It’s never a bad time to look forward to changes that might have an impact on the business… especially financially. Many CFOs find that they’re faced with four primary areas of focus in 2020: People, money, data and technology, with some overlap among the four. Here we’ll briefly cover our predictions for the challenges heads of finance will likely face in the coming year.
Challenge 1: Attracting and Retaining Talent
Finding new ways to thrive despite a very tight labor market continues to plague businesses overall in 2020. But the finance department is discovering that it’s increasingly challenging to find people to build out their teams. Ten years ago, the three areas finance hires were judged on were accounting, auditing, and compliance. Today, they still need to have those three skill sets, but they also need deep expertise in data and analytics.
CFOs need employees who understand data visualization and are flexible thinkers. Typically, the CFO and senior finance executives have acquired these newly required skills at a greater rate than the department at large has, creating a gap in knowledge between the top and bottom of the organization. In fact, it is not technology or data that is limiting the pace of transformation within finance—it is the lack of people with all the right skills.
Challenge 2: Cost Issues
CFOs have long been the keeper of the checkbook and creating cost structures, but the task of controlling costs has become increasingly complicated yet still essential to long-term strategy. Growing costs continue to outpace revenue, making it a challenge to transform sustained growth into prolonged profitability — especially while navigating the mixed economic indicators nearly every business is confronted with.
Today’s CFOs face:
- Structuring costs to drive a specific competitive strategy
- Managing costs relative to external benchmarks and investor pressure
- Acting on cost-related risks and opportunities resulting from the business cycle
And they’re asked to do this all while under pressure from their investors to control costs and from business leaders to fund growth opportunities.
Unfortunately, this pressure can result in knee-jerk reactions trying to protect shareholder returns when it comes to managing cost pressures and uncertain times. Often, they’ll reduce head count, switch to lower-quality supplies, or delay capital and innovation investments. These types of initiatives may keep senior management happy, but they often have a negative impact on employee morale, brand value and eliminate the resources needed to achieve long-term goals. It’s a fine balancing act, but some companies have seen extraordinary returns for their organizations by being successful at it.
Challenge 3: Disconnected Data
Few things are more of a time-waster than having the information you need housed in multiple, disparate databases and spreadsheets and not immediately at hand. A setup like this results in low-value, often manual processes and creates a huge drag on the department’s agility. Heading into the Roaring 20s, it’s important to have a single source of truth (SSOT) so that everyone’s on the same page when they need to be. Having one place for all of your finance data helps ensure that the entire department is getting the same information. It also makes pulling reports much faster and easier.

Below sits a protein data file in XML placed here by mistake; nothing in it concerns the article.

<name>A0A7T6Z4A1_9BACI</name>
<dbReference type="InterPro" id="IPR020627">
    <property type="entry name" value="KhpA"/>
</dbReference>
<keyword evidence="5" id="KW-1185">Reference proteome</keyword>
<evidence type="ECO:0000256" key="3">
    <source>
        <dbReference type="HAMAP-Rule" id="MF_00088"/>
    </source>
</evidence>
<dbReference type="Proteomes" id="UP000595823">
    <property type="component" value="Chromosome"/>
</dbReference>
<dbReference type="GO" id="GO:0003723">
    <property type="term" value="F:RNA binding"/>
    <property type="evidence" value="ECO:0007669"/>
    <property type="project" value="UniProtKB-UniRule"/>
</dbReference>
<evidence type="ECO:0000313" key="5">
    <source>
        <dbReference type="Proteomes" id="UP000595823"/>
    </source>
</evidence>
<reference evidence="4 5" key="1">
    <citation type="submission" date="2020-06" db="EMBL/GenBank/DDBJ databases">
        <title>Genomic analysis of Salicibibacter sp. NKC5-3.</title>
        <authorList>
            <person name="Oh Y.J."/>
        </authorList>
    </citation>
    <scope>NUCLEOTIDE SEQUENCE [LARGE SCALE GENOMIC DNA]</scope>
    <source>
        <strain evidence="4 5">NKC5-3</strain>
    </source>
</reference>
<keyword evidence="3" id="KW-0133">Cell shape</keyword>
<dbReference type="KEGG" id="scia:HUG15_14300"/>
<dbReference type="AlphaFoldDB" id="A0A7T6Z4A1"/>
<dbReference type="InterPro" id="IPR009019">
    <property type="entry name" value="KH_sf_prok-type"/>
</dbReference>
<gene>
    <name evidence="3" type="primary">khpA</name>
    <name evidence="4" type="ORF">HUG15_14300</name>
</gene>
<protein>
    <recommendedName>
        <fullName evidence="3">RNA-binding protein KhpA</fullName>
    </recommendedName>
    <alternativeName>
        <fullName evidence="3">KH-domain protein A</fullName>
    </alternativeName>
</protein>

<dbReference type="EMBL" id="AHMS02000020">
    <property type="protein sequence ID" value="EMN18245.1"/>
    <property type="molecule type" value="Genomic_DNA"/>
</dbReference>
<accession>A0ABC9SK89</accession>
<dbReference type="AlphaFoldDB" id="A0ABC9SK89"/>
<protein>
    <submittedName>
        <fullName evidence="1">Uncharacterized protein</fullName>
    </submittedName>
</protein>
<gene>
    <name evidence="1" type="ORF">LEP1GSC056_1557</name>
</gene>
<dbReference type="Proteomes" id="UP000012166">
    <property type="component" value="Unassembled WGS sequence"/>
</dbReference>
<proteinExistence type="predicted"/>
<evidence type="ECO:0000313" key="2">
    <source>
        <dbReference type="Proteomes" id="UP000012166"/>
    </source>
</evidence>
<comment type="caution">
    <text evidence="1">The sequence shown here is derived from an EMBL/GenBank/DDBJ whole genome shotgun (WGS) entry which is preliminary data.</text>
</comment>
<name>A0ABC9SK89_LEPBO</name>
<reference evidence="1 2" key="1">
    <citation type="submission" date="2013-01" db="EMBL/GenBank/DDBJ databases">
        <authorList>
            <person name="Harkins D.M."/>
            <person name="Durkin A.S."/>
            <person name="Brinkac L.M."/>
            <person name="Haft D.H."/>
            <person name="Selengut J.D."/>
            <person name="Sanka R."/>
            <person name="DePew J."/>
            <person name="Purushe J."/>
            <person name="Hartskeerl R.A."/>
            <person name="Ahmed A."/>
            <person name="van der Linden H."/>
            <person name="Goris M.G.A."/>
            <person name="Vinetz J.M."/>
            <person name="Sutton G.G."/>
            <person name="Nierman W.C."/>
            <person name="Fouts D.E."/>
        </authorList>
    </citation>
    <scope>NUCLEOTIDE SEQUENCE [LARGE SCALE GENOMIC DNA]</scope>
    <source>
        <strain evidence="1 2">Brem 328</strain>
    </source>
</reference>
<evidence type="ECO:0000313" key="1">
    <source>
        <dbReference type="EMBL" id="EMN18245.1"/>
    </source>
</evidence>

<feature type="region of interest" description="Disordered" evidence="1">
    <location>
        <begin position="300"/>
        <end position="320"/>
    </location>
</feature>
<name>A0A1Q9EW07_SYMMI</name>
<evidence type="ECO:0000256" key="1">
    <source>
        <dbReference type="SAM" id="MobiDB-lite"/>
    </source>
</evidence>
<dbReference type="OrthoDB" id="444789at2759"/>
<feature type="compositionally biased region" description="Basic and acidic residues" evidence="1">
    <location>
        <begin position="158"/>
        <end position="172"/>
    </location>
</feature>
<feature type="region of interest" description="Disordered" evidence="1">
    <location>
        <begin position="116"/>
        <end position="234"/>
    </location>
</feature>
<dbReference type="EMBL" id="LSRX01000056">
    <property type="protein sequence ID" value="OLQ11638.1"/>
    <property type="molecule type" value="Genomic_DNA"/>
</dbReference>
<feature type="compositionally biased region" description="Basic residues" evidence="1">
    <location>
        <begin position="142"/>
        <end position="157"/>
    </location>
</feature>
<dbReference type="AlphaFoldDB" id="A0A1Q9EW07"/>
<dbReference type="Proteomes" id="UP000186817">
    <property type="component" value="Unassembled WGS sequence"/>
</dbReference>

Challenge 4: Working with Emerging Technology
New accounting standards such as lease accounting for government entities (GASB 87) will make it a business imperative to ensure accounting software is integrated with ERP software. And the future of finance is all about evolving and innovating: Blockchain, AI, new tech…. Cloud-based technology is where it’s at. But some CFOs still have considerable hesitation about switching from the legacy back-office systems they know and love out of concerns around reliability, security, and the potentially steep learning curves needed to train end-users. That learning curve, however, comes with significant cost savings, so it’s worth the effort.
The growing acceptance of cloud-based apps in the finance arena enables companies to access faster, better computing power often at a lower cost than before. In fact, finance departments often find they can streamline transactional activities by using the cloud, finding additional precious time to focus on strategy.
Forward thinking CFOs are looking to artificial intelligence to help the finance department provide more value with less effort. By providing rapid response to the needs of the business, the finance department can catapult from outmoded data processing to strategic partnering.
Unbelievably, only 34% of finance tasks are automated according to Accenture. But they estimate that 60-80% of historical accounting activity can be automated; it’s just not. The CFOs surveyed expect less than 50% of all finance tasks to be automated by 2021, largely in part to employee resistance to working with non-human colleagues. Plus, their Catch-22 is that with the speed technology is evolving, the fear of technology becoming outdated before the return on investment is realized is maximized.
The bottom line is that the overarching challenge for CFOs in 2020 is sort of a reverse Venn Diagram showing lack of inter-connectedness among the four challenges – between datasets, between people, between new and old tech, and between management and stakeholders. When everything is connected, people, processes and technology work together to form a streamlined and successful finance team and overall business.